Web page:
Quite frankly I believe she should be pleased that they are recieving assistance in evacuating an unsafe area, and grateful that the embassy staffers -who would probably themselves prefer to be leaving the country- are doing what they can in the midst of the chaos to assist them. That it isn't going as smoothly as a fall foliage tour of the Blue Ridge is hardly something that she should be bitching about as though those clerks and researchers that are attempting to help her are doing anything other than attempting to make the best of a bad situation for her.

Oh, and Heather P: I agree. Government is almost never the most efficient means of accomplishing something. But in this case it's a little hard to argue that the embassy staff should be able to pull this off smoothly. They have no more expertise in mass evacuations that do you.

Edie G. said...

Anonymous is horribly crass and a bit ignorant - perhaps because he's not travelled to the region?

One function of the embassy is to aid Americans in that foreign country and given Lebanon's and Israel's history and the government's instability should have had a contingency plan for just this event.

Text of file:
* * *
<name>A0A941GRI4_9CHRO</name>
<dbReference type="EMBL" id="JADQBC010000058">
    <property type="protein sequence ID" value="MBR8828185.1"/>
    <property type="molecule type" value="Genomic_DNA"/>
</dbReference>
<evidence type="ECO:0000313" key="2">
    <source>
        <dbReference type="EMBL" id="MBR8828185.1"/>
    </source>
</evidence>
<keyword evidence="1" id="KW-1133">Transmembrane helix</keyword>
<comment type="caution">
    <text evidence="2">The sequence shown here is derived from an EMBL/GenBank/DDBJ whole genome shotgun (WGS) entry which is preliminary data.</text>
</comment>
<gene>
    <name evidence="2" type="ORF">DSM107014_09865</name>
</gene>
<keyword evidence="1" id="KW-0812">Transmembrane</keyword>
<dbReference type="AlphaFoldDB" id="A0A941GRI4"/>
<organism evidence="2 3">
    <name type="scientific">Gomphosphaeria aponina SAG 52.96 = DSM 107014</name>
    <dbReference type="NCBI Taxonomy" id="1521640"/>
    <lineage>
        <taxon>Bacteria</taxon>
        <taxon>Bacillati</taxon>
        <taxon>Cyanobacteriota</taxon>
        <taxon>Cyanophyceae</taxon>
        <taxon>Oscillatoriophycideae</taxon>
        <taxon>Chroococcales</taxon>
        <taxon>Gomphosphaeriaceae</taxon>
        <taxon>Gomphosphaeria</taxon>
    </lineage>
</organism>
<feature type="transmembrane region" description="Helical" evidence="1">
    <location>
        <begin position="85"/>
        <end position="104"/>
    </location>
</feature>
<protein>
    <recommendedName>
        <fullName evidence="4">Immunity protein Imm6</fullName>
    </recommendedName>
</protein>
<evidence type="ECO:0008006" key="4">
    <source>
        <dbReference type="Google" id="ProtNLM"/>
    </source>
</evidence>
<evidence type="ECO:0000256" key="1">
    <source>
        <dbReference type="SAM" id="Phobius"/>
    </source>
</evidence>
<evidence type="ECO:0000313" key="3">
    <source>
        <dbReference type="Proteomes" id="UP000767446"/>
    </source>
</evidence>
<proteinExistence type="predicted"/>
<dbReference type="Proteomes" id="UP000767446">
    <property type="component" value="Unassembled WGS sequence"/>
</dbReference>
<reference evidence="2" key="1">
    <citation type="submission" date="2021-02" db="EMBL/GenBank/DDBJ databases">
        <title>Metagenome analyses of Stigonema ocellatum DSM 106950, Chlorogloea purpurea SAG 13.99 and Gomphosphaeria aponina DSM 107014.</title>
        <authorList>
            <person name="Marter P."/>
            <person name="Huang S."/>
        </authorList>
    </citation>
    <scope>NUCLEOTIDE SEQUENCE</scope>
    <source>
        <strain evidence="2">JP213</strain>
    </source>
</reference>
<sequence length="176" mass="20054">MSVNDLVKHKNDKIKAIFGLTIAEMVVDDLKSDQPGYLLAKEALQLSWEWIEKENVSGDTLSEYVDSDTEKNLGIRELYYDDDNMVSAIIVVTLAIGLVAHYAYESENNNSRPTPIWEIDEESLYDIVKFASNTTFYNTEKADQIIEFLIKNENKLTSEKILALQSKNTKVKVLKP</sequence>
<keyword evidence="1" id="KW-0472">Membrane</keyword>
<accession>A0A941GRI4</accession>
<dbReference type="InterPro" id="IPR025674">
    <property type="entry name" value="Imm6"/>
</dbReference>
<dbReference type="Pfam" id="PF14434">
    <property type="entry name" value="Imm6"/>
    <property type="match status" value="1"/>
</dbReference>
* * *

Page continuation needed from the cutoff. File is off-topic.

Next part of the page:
During the 80's Israeli occupation the embassy was caught off guard and the PLO played a major role in getting Americans out of Beirut, now obviously the ambassador must not trust Hezbollah with the same task. This earlier experience should have acted as a prompt to the embassy to get prepared.

Europeans were being bussed out to Damascus, flown to Cyprus and flown home by Day 3. The U.S. was still 'assessing the situation'.

Also, since Israel is suppose to be such a close friend and ally, the evacuation of our citizens should have taken priority. Even a simple, short cease fire so American citizens could make it to Beirut would have helped. Or, the Israelis could have let U.S. ships into the port cities of Tyre, Sidon, and Tripoli so Americans didn't/don't have to make the dangerous trip to Beirut.

Pres. Bush's refusal to get involved or call for a ceasefire is ridiculous. We play a central role in this conflict, without the USSR, we ARE the superpower in the world, Israel is using U.S. made weapons in this offensive and they are the largest recipient of our foreign aid. If Israel doesn't listen to us, who will they listen to?

Anonymous said...

NEWS FLASH: